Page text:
A terrorist helps to plan a devastating strike with some other terrorists, and before the plan can be put into effect, we catch just that one but not the others. Waiting around passively for him to spill the details of the plan, and then allowing hundreds of innocent people to die in a horrible death when that doesn’t happen…that’s a morally superior decision. Doing whatever it takes to make him talk, so that those people can end up alive, and the terrorist can also end up alive and in custody where he belongs — that is supposed to be an ethical stain.

We’re long past the point where we should be asking:

What have groups of people, sacrificing their individual sensibilities for the more refined wisdom prevailing over that group setting — ever done to advance civilization? What decisions have groups of people ever made to preserve those who would create and preserve, or to destroy those who would destroy?


I see the military get together to do things. That doesn’t count; that involves a rigid command hierarchy. That kind of thinking is vertical, nothing horizontal about it.

I see the United Nations issue their strongly worded letters.

I see Congress get together and vote away trillions of dollars on what, here, I shall politely term “nonsense,” although I clearly have a different noun in mind.

These are all the fulfillment of the prophecy of Thing I Know #300. They are presented as creative efforts, and they look like creative efforts. But what they’re really trying to do, is destroy something, or destroy the people who would be building something. Every little thing we’re using here — just me, let’s say — the text editor into which I type these words, the protocol by which my laptop communicates with the wireless router, the beer I’m sipping from the bottle, and the bottle that envelopes it. They were all given to us by individuals. If they were made available to us by groups, then all the group ever did was vote the money in to produce what an individual somewhere figured out could be produced. Individuals create, groups destroy. Life teaches us this over and over and over again. It wears away on us with this lesson, like water upon the rock.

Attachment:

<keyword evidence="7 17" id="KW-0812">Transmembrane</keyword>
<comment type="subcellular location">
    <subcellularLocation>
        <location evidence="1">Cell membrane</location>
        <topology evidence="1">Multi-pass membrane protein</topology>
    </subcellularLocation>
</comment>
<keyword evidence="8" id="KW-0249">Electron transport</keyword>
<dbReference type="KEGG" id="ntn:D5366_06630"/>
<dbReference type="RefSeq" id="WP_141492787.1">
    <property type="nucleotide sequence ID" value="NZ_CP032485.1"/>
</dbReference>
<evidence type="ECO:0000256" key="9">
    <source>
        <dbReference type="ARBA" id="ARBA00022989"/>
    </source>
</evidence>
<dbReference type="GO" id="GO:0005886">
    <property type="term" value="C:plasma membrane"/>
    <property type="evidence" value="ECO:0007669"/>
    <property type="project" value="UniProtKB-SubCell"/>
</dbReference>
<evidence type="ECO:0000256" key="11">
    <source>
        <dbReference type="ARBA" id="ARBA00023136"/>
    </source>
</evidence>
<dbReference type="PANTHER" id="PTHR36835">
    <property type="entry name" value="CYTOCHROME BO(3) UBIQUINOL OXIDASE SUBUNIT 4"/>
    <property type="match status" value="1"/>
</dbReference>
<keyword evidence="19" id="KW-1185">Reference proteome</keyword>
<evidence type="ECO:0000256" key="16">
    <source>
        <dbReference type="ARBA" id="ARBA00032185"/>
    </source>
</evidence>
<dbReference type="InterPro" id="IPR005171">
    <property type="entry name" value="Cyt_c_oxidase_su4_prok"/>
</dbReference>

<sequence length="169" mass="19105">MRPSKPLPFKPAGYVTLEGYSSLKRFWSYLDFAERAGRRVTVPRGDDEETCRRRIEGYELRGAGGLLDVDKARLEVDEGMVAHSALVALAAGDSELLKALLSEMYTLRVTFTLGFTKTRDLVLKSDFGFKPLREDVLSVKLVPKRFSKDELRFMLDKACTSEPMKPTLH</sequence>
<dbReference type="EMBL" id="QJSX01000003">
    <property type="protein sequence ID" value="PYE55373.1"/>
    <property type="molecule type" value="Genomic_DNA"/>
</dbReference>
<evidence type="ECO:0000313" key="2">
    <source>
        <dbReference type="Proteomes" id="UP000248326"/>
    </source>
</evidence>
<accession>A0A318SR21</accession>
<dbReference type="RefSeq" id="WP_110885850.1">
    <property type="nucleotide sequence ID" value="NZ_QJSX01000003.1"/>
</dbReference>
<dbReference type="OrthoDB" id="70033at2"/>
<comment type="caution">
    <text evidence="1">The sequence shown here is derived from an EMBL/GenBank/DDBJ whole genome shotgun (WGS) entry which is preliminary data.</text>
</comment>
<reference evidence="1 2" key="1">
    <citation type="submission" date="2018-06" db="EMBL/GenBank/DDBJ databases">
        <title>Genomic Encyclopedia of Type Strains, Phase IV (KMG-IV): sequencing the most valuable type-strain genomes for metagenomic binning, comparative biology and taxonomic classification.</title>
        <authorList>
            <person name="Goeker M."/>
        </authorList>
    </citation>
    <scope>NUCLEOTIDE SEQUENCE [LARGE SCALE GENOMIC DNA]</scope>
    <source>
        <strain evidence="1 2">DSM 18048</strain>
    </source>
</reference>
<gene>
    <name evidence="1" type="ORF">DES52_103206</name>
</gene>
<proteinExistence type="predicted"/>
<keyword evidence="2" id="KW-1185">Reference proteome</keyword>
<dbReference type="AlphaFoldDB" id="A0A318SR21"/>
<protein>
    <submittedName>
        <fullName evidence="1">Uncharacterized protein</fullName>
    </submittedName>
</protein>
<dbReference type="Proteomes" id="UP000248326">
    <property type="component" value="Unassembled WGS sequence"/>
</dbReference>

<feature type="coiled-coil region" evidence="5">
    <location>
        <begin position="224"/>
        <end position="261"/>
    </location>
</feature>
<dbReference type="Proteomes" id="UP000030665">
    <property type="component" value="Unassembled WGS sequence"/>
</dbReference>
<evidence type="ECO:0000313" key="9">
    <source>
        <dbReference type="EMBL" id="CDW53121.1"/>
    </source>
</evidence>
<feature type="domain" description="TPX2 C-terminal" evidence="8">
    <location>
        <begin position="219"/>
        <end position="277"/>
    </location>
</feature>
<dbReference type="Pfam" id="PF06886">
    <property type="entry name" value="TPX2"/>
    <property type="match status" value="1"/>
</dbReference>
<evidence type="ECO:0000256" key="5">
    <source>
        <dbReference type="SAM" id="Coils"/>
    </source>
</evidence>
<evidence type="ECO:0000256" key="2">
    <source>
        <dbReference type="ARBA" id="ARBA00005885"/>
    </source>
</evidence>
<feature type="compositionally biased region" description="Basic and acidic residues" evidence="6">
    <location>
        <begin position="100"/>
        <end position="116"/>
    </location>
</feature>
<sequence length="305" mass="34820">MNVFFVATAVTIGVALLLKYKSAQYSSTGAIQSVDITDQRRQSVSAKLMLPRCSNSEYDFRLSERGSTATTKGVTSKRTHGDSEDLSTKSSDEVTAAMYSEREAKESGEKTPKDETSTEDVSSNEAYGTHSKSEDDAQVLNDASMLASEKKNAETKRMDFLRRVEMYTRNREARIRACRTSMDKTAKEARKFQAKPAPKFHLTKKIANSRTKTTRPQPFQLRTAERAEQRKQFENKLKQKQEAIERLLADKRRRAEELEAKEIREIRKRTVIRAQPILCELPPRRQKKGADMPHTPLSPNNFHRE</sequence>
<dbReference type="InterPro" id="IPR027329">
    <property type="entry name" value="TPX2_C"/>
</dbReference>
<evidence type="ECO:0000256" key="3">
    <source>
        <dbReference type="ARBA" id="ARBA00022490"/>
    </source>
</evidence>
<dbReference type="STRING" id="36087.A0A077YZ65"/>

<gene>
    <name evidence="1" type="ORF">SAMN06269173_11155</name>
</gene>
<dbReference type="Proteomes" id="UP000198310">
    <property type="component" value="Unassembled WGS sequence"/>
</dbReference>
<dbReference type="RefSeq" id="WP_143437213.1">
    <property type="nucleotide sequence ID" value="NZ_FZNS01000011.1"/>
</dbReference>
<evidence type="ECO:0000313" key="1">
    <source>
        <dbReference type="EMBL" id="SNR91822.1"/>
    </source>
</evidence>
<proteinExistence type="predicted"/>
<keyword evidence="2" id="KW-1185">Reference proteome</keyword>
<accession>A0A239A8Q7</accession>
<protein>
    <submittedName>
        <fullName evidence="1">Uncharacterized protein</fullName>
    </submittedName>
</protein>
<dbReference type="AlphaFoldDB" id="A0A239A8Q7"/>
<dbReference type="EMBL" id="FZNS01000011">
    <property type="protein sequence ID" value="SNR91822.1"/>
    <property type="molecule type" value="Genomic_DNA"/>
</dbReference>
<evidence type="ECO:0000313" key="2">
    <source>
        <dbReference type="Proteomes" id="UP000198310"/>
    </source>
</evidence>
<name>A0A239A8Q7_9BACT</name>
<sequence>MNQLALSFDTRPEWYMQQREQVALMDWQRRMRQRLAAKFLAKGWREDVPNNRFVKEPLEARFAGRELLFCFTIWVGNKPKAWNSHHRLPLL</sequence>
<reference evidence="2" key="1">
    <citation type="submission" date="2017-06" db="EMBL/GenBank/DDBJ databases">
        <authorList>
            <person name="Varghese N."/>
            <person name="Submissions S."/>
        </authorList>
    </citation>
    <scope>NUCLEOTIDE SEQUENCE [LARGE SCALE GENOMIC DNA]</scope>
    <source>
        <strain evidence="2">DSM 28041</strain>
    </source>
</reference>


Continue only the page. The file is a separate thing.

And yet the rock that is our ignorance, endures. We do not listen. We think groups create things…realize things…show moral consciousness that each individual in the group somehow cannot show. Where do we get this? Is it just a bad habit we carry forward from kindergarten?

We get together with others of like mind, repeat a few platitudes that mean nothing, and suddenly we think we “know” things. We don’t know anything in that setting, except how to deflect blame. The group settles on a plan doomed to fail, and when it fails, nobody is at fault because nobody’s name was attached to it. It was simply “decided” that this was the best plan. The inevitable consequence is that another bad plan will rise, Phoenix-like, from the ashes of the previous bad plan, and then the group will get behind that just like they got behind the previous plan.

But the group also thinks convicted killers are innocent and deserving of life, and babies are guilty and deserving of death. So what individual man of sane mind, would expect any results but the most dismal, from such an environment?

And yet, in 2009, that is how we decide everything that really matters. Nothing is fit to be translated into action, unless & until a committee has blessed it. The committee that takes responsibility for none of its mistakes, and is oh-so-certain we should keep our fuel in the “pristine” ground and burn food instead.

Cross-posted at House of Eratosthenes.